Last Man on Mars: The Martian Review


You know that feeling when you’re stranded on mars because your crew thinks you’re dead? No? Me neither. But luckily for us we have a movie where such a scenario plays out. Adapted from Andy Weir’s phenomenal novel of the same name, The Martian is a sci-fi film that aims to be one the year’s biggest films. Apart from the premise, the appeal from The Martian comes from it’s usage of science and mathematics that Mark Watney, our stranded protagonist, uses to survive. The challenge that the film faces is how it can portray all the science and one-sided in a way that’s entertaining for an audience. Thankfully, master of science fiction Ridley Scot has brought a fantastic film that combines humour, wit, thrills, and science in package that will entertain those who have read the book and those that haven’t.


The story of The Martian is perhaps one of its biggest draws. In the news we’ve been talking about missions to Mars that will happen decades from now and the idea of leaving people there. In hindsight The Martian feels incredibly timely. With that said, Mark Watney isn’t stuck there by choice. But, unlike say Interstellar where the situation is endlessly dire, Mark’s is far more optimistic. He’s a botanist and a mechanical engineer, in essence the one guy who could probably survive being stranded on Mars. Eventually Earth realizes his predicament and through some great ingenuity work to bring him home. The story is both serious and silly, Mark’s number crunching to survive is tinged with some hilarious moments that keep your eyes glued to the screen for the full two and a half hours.


Normally, when I see a film adapted from the book either It’s been forever since I’ve read it or I’ve haven’t read it at all. However this time around I had finished reading the book a couple days before seeing The Martian. Being fresh in my mind, I could clearly see the differences between the adaptation and the source material. With that said, as far as adaptations go The Marian is perhaps once the best adaptations I’ve seen, in both being faithful to the book and making it a good film. That’s not to say there aren’t differences, some are far more noticeable then others, but you could in theory see the movie and get a very good idea of what happened in the book. But, perhaps what I commend the film the most for is its ability to take a subject like rationing or chemistry and make it an engaging part of the story. While I would have found that interesting without the hollywood treatment, they’ve done it in such a way that allows even those who hate science to have fun with it. It’s more than numbers, it’s keeping Mark alive on a desolate planet.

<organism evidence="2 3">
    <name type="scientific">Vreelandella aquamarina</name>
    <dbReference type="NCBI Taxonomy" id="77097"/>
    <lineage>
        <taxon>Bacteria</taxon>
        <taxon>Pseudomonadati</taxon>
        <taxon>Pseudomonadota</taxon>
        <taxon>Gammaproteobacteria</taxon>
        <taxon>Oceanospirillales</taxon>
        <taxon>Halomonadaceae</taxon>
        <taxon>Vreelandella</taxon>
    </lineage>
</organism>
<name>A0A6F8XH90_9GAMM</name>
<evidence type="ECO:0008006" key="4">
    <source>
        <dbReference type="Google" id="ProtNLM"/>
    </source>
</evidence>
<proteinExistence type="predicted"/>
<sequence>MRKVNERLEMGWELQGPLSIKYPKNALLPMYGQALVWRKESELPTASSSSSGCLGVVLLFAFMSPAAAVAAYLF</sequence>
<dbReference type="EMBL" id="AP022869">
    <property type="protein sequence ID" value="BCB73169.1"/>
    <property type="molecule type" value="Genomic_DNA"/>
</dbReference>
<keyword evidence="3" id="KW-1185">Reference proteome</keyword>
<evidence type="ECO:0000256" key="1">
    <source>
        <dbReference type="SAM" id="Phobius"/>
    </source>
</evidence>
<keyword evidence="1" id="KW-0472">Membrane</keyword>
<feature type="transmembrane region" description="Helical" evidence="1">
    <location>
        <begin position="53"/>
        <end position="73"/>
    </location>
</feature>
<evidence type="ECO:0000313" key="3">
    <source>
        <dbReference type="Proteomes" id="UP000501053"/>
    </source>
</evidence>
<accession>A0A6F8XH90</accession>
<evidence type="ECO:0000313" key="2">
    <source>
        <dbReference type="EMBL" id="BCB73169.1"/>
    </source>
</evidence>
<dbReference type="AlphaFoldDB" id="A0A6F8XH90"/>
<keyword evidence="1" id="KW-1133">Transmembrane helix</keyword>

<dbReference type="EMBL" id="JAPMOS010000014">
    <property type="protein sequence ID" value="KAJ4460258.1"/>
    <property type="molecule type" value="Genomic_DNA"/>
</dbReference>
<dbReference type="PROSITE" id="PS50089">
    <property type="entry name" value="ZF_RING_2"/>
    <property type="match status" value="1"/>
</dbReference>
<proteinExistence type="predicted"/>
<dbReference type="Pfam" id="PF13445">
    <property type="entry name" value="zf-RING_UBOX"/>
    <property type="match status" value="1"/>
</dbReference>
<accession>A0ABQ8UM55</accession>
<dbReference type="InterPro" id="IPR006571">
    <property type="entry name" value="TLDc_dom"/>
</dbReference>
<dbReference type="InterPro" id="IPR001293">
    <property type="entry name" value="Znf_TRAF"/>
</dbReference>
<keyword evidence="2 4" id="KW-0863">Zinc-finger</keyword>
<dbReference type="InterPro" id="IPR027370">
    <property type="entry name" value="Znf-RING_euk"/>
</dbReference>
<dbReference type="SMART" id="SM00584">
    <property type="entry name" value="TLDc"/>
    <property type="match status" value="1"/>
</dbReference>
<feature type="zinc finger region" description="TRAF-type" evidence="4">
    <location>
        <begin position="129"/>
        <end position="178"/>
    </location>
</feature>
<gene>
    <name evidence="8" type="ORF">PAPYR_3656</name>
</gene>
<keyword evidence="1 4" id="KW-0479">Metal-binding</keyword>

I say desolate, but one of the best parts of the film has to be the stunning martian landscape. While Mars is lifeless and monotone, you can’t but be in awe of the planet’s alien beauty through the movie’s stunning cinematography. After a series of rather lacklustre films, Ridley Scott and his crew have certainly done a brilliant job bring mMrs, a lifeless planet, to life.

Bringing the characters to life is an amazing cast, all of whom give; if you pardon the expression, out of this world performances. I was originally skeptical of Matt Damon and whether or not he’d be able to portray to the more light-hearted aspects of Watney’s personality without coming across as too forced. But it turns out he’s a natural, to everyone’s benefit. Jessica Chastain, Michael Peña, and Donald Glover also give incredible performances. On the other hand, Jeff Daniels doesn’t do so well portraying the closest thing the film had to a villain: a bureaucrat. Perhaps it’s the fact they make his character more antagonistic compared to his book counterpart, but even then his character is very one-dimensional.


In the end, I find myself comparing the film to Interstellar. Both are epics of sci-fi that tell stories of perilous space exploration and those fighting for survival. A key difference though is that while Interstellar is a grim and cynical tale where everything seems to go wrong, The Martian is optimistic and light-hearted in comparison. Yes, things do go horribly wrong in The Martian, but rather than just mope and stumble into a plan, every character gives it their all to succeed. I can’t help but feel in a media culture where most of what we see is bleak and somber, The Martian is a breath of fresh air and quite inspiring with its messages of perseverance and community. The world gets behind Mark Watney to save him, and while you’re watching you can’t help but sit on the edge of your seat and root for him to. Whether or not you know the story of The Martian, you’ll enjoy it immensely, maybe learn a thing or two about science while you’re at it.

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